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Yakima Hangover 6 Vertical Hitch Bike Rack REVIEW

Updated: Oct 23, 2019

For years I have used a traditional 4 bike hitch rack on the back of my 2004 Dodge Sprinter camper van and It works great with 1-3 bikes, but now that I am traveling with 4 or more bikes with at least 3-4 of them being full suspension it is a pain to load and there is a lot of contact between bikes. On one of my last trips I saw someone with a North Shore Rack and I really liked that idea and looked into it realizing there are a few companies that make ones like that:


Recon Lolo Yakima

They are all pretty expensive ($700-$1200) and similar in a lot of ways, but different in small details that may determine a better fit for each vehicle.

My concerns for the my sprinter where as follows: -Can the rear doors open with bikes on the rack? -Will the top of the bikes make contact with the ladder on the rear door or windows of the rear door? -Easy to load/unload with full suspension and DH bikes? -It is secured from movement? Don't want a tire going through my rear window on a bump.

After looking into the clearance issue I went with the Yakima Hangover 6 rack. My main reason was that there is a convenient foot pedal to switch the mounting location and allow access to my rear doors. The other ones did not feature this and I was concerned about the clearance with my rear ladder attached and 29" MTB tires.

Highland MTB Park, New Hampshire

The rack is very heavy duty (and heavy). I drove a few thousand miles with it holding 4 bikes, on and off road, and never re-tightened it and the rack held up really well. The bikes never came loose. Only issue is I did have two of the rubber straps break on my and Ill be contacting Yakima in regards to that issue.

As for being able to load DH/Full suspension bikes easily, it took some learning. Its hard to get a bike mounted on the inside on and off without removing the others, but its really easy to take all the bikes on and off. In terms of getting them mounted and not hitting each other I would have to say its one of the best racks I've used.

When the rack is in the down position I can get into both of the rear doors. Although I cannot open them fully (about 1-2" short...) I can still get into the back of my van with the bikes all mounted on the rack, which is really important to me.

Extra spots double as a shoe drying rack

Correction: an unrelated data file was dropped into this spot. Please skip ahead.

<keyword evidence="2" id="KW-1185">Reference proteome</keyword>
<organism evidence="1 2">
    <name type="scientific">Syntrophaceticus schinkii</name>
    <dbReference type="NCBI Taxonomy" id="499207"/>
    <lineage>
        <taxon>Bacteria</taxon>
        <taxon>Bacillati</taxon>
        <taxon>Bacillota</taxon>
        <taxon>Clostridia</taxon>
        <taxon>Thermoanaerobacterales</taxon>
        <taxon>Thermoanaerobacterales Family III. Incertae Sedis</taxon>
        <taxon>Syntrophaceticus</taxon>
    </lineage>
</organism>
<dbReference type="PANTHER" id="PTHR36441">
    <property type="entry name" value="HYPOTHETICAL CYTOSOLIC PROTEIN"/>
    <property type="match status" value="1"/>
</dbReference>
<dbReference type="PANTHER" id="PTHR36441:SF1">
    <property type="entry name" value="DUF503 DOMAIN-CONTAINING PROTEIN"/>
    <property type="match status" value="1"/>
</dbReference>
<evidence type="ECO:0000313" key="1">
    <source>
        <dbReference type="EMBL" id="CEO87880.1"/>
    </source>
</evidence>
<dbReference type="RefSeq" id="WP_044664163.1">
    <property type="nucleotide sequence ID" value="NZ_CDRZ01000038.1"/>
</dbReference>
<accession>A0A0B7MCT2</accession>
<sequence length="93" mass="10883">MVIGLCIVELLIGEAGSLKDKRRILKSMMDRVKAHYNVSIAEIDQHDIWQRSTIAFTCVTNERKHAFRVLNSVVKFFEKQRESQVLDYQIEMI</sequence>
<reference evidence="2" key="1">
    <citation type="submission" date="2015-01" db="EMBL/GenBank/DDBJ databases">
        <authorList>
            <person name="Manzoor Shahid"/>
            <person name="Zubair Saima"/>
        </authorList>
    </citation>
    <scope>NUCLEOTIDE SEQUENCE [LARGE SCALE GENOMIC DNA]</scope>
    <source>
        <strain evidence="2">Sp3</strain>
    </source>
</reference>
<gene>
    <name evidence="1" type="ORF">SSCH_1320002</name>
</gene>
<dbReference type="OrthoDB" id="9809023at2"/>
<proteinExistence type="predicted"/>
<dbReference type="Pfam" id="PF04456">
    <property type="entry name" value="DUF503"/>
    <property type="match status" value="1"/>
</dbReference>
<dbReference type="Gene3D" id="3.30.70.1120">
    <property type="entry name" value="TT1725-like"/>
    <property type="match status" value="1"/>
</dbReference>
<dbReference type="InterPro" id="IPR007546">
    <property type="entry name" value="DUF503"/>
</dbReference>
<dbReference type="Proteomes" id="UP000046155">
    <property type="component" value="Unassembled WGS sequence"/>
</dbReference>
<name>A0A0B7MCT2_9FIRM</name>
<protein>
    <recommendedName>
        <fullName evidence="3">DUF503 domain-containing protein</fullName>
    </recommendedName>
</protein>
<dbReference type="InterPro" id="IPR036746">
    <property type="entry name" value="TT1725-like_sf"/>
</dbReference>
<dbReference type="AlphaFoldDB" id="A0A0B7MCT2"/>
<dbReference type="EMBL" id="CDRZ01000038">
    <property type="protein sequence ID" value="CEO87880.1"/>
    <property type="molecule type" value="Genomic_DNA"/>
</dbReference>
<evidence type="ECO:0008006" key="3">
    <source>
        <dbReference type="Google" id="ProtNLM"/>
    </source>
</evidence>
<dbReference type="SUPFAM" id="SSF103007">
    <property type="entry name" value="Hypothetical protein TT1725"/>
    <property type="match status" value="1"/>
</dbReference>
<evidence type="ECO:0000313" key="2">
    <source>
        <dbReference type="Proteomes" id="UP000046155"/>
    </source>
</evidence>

The rack has three locking positions that it can rest in; tilted forward, vertical, and tilted back. You can see in the picture above that I have to use the tilted back position in order to prevent contact with the bike tires and the van, especially with the ladder.

In order to secure the bikes on there, as Yakima does not have a locking device for the bikes, I just use a 15'-30' Steel Security Cable and Combination Padlock which I cable directly to the frame of the camper van. Yakima does provide a loop to pass the cable through in order to lock the rack to the van or bikes to the rack (or both).

Overall I really like this rack. It is a lot easier to use than my old one and having a vertical bike rack really reduces the vehicles overall length compared to the stand-up racks of horizontal hanging racks.

Here are a couple pictures of the rack in the "all-the-way-down" position that I used to access the rear doors with the bikes still attached (it stops in this position, the bikes are not hitting the ground on the back of my van, but may in other shorter cars):

UPDATE (Oct 2019): Did another trip with it to Copper Harbor, MI this time with 6 bikes. The weight of the bike rack is a lot with that many bikes on it and typically would take two people to fold it down to access the back, but is still doable. Rack stayed very solid and steady for the 18 or so hours of driving. Worked really well for shuttling bikes from the bottom to the top of Brockway Mountain to ride the flow and overflow trails, even in the rain! It is really easy to load and unload them for shuttling purposes.

Side view:

Bikes are secured with a 30' long 10mm thick security cable and a combination master lock directly connected to the vehicle. With 30' of cable it is way more than enough to go through all the tires and frames of the bikes.

A final note on this rack; its heavy! Heavy and bulky enough to make you not want to put it on for short day trips. My rack spends it's down time in the basement due to my garage being packed and that may have to change because of how big and heavy this rack is. Or I get a smaller cheap rack for day trips also.

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